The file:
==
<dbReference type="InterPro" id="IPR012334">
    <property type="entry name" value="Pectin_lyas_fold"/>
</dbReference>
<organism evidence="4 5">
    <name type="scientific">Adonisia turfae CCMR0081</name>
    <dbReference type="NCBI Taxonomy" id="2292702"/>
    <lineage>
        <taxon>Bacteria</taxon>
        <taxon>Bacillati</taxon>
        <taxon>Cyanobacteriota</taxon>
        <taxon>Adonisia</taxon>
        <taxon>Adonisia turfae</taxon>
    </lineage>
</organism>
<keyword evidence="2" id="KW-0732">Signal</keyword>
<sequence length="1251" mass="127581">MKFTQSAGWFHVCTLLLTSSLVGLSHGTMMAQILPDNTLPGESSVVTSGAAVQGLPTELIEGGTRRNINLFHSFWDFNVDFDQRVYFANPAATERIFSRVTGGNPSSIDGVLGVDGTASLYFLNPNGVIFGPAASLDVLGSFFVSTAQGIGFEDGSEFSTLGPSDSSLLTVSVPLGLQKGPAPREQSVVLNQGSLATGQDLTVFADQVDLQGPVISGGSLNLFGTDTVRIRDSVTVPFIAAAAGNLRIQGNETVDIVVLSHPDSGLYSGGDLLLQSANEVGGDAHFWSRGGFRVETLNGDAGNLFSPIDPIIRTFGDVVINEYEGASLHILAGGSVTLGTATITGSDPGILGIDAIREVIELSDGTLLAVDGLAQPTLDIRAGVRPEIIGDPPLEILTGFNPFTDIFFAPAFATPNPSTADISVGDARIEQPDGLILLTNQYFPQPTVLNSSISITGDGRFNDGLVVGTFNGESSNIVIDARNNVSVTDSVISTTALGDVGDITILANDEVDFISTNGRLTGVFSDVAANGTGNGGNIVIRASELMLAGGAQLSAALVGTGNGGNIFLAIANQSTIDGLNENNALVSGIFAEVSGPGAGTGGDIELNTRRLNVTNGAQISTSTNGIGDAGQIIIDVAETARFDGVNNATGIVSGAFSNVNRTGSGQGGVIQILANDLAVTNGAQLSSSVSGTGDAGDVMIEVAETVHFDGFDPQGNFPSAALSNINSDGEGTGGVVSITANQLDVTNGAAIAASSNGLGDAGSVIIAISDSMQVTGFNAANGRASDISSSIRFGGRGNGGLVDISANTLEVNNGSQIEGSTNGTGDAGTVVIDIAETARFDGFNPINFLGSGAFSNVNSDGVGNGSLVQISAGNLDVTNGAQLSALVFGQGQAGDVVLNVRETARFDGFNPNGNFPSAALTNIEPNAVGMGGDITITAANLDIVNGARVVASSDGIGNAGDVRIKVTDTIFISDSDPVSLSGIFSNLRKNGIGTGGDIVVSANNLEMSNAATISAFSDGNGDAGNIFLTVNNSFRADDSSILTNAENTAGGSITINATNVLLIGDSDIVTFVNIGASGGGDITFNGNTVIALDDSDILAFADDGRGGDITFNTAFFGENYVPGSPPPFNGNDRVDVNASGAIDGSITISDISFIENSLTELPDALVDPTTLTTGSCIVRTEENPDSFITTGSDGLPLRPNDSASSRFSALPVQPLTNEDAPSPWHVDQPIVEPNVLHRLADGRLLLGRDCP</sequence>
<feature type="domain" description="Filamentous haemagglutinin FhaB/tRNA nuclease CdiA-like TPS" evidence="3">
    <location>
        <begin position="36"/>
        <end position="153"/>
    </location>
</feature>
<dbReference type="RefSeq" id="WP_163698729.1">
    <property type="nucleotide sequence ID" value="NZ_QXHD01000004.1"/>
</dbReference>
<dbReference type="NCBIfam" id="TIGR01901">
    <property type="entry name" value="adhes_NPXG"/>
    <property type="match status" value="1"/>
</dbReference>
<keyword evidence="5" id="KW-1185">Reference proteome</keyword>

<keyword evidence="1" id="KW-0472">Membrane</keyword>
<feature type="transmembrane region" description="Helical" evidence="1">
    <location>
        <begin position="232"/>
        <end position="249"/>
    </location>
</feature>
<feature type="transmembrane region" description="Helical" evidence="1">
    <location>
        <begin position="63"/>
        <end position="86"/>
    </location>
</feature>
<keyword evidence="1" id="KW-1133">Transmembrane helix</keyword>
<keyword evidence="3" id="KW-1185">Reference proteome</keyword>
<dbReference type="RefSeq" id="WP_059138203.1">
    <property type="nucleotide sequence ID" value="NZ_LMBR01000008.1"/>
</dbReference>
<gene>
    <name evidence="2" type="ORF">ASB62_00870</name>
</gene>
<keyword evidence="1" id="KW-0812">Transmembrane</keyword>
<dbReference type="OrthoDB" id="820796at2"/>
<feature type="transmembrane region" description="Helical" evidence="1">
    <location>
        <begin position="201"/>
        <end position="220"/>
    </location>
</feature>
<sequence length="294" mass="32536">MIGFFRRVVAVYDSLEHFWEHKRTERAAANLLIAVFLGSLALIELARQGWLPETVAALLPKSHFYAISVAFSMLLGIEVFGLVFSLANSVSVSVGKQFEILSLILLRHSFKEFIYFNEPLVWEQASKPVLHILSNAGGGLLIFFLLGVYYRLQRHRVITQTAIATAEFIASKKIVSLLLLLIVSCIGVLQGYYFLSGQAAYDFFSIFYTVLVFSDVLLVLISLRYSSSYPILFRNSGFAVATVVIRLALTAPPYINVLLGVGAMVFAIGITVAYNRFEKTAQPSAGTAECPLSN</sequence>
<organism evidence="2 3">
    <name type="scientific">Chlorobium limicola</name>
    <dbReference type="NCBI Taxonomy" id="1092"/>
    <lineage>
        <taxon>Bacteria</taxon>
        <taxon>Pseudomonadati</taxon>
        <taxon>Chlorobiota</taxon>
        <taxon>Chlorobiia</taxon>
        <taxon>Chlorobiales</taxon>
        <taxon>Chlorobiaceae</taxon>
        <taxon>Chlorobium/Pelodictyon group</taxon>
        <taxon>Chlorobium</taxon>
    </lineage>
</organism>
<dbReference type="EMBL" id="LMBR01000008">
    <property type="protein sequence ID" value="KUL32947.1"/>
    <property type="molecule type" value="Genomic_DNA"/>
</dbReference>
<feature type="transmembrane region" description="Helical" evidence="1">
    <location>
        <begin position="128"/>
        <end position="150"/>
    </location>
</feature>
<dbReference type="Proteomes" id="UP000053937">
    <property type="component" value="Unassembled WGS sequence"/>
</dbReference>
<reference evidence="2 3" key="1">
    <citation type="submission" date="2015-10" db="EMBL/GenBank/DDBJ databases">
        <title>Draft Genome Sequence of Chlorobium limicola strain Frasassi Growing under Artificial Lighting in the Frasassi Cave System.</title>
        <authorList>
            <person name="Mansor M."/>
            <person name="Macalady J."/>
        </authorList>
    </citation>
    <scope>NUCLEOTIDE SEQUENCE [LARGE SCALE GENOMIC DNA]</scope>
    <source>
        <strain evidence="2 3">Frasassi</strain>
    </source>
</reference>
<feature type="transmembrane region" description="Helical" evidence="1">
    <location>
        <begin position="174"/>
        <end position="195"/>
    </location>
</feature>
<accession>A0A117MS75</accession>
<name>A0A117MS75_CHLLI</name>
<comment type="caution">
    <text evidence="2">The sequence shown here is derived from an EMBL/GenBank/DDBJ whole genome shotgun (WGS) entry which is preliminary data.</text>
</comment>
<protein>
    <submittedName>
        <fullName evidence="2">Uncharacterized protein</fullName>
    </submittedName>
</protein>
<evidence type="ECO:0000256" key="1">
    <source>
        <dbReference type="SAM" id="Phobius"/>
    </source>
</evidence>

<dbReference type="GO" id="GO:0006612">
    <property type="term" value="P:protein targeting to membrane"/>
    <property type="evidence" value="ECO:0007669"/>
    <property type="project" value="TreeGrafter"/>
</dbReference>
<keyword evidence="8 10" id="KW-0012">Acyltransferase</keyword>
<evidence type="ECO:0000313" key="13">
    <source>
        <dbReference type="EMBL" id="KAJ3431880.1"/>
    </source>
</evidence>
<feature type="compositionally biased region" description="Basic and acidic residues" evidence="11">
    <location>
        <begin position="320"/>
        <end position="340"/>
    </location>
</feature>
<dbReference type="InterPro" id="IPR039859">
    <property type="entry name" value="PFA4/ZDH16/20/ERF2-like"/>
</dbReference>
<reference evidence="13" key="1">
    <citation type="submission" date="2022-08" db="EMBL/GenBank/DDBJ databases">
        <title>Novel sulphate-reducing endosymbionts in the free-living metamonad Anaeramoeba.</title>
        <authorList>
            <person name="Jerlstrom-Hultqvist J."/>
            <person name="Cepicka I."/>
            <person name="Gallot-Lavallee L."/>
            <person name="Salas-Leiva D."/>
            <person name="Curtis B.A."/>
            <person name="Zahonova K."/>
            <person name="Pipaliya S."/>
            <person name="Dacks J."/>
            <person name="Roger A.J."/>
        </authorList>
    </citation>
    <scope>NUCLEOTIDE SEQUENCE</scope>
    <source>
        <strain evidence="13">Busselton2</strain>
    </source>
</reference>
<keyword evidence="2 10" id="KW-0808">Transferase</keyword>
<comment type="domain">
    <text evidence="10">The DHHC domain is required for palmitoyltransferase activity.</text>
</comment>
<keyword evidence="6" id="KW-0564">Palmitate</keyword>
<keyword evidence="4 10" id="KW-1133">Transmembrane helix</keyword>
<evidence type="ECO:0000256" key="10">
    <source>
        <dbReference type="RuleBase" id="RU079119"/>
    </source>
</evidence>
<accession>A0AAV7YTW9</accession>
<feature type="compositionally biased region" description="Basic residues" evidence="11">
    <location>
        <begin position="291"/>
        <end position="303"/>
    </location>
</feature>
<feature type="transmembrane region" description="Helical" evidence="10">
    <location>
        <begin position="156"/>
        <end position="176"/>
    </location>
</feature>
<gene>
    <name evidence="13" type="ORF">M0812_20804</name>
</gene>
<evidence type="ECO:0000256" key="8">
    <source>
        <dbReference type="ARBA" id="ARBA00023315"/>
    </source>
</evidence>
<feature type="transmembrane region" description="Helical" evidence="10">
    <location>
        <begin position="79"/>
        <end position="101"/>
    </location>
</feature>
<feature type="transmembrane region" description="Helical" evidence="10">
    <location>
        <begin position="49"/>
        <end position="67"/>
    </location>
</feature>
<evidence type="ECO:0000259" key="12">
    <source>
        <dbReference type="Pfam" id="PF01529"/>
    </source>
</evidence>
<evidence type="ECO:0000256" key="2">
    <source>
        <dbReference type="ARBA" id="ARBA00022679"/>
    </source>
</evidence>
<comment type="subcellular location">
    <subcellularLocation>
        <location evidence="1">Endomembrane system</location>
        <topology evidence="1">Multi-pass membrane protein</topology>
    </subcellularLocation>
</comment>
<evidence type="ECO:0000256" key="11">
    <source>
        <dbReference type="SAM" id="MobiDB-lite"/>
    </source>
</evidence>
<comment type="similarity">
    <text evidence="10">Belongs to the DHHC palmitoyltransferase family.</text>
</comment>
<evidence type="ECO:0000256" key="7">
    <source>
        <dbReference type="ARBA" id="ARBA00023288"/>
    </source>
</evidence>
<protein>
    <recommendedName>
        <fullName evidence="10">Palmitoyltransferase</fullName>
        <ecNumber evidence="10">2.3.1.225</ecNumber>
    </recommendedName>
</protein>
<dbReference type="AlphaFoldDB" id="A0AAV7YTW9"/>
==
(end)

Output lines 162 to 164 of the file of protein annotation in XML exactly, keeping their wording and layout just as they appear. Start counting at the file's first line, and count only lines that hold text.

<keyword evidence="2 10" id="KW-0808">Transferase</keyword>
<comment type="domain">
    <text evidence="10">The DHHC domain is required for palmitoyltransferase activity.</text>